July 2017: Civic Engagement Regardless of Citizenship by Maria del Rosario Palacios

June 2017: Celebrating World Refugee Day by Rabbi Peter S. Berg

May 2017: Love>Fear: And It’s Good For Business by Bonnie Kallenberg

April 2017:Talking with Babies Makes Their Brains Smarter by Nitza Vega-Lahr, Ph.D.

March 2017: It’s All About Student Support by Terry Segovis

February 2017: Clarkston, Georgia: An Ever-Changing Town by Awet Eyasu

January 2017: Reclaiming Georgia’s Legacy of Love by Paedia Mixon

December 2016: Reflections on Welcoming Communities Trip to Germany by Alicia Phillip

November 2016: Thanksgiving in America by Bishop Robert Wright

October 2016: Voting: The Real American Dream by Elizabeth Poythress

August/September 2016: From the Road: das Willkommen by Paedia Mixon

July 2016: My Life In AmeriCorps by Lauren Mertens

June 2016: Reflecting On World Refugee Day

May 2016: A Gift for my Parents by Bee Nguyen

April 2016: The Ripple Effect by Breauna Hagen

March 2016: Lessons I’ve Learned Tutoring a Refugee by Ashley Hager

February 2016: For the Love of Humanity by Safia Jama

January 2016: 4D Service Learning at The Galloway School by Scotti Belfi

November and December 2015: A Case for Syrian Resettlement by Paedia Mixon

October 2015: Creating a Welcoming Atlanta Interview with Luisa Cardona

September 2015: Third-Annual Red, White and NEW Event Exceeds Fundraising and Advocacy Goals by Kelley Lugo

August 2015: Patti Garrett – August 2015 Food for Thought by Patti Garrett

July 2015: Engaging International Families in Parent Groups by Patti Ghezzi

June 2015: Reflecting on the Fourth of July by Kevin Abel

May 2015: Looking Back on Iraq by Whitney Kweskin

April 2015: All Hail Hall by Spencer Hall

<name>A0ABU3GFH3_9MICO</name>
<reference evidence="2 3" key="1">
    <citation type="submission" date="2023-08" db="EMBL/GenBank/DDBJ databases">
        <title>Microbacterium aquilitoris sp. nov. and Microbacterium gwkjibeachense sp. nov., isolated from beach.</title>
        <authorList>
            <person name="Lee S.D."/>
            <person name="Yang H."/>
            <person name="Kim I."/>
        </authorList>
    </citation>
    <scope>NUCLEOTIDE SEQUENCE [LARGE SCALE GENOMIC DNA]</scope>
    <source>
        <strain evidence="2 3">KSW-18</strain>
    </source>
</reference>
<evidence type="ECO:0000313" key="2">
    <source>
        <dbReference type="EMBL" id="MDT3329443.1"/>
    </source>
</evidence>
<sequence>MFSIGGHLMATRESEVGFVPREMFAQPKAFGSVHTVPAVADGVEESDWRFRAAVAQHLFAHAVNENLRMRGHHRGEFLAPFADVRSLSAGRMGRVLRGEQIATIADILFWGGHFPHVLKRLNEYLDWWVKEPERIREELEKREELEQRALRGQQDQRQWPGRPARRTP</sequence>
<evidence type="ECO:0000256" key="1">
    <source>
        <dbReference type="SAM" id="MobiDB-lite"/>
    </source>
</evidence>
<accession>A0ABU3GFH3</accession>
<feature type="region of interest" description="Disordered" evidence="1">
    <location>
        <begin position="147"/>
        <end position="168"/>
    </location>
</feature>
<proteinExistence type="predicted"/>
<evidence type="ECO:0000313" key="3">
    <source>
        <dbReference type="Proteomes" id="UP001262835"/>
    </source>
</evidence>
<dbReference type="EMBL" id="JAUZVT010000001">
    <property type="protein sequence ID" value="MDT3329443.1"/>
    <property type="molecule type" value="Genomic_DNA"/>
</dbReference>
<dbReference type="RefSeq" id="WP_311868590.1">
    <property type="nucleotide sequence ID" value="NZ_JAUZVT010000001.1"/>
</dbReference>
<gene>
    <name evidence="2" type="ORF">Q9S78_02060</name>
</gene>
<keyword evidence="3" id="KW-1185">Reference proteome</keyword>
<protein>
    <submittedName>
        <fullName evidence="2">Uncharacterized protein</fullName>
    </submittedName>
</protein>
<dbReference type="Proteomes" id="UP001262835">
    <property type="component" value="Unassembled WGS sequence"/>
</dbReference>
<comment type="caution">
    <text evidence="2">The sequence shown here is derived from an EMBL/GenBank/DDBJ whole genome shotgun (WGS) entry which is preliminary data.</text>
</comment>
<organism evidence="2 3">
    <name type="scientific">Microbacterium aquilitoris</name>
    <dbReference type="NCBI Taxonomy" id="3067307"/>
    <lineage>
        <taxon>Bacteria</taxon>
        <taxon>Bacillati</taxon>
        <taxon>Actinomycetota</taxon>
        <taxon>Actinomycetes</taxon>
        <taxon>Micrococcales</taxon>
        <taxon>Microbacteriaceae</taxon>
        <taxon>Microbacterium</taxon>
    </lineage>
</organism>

March 2015: Honoring our Volunteers by Adriana Varela

February 2015: Celebrating New Americans by Charles Barnwell and Bob Glick

January 2015: What Refugees Leave Behind by Wendy Cheeks

December 2014: Welcoming Week in Atlanta by Emily Pelton

Georgia and Local Community


The Economic Benefits of Welcoming Refugees:

Refugee entrepreneurs are expanding prosperity for all Atlantans by opening new businesses that add to the tax base, employ local residents, and bring fresh ideas and products to our community.



Food for Thought

“Doing Business Like a Refugee” – For countries that embrace refugee business, what follows is often a boon to the economy, and an outlet for the refugees themselves. Via NPR Planet Money

“Where are refugees to the US coming from?” : via Washington Post

“U.S. Religious Leaders Embrace Cause of Migrant Children” – This summer, religious leaders across the United States lead the cause of welcoming unaccompanied migrant children to their communities. via New York Times Link

“The Children of the Drug Wars: A Refugee Crisis, Not an Immigration Crisis” – The ongoing issues facing Central American countries, forcing thousands of unaccompanied children are complicated. Here is one view of the crisis. via New York Times Link

What Do You Think?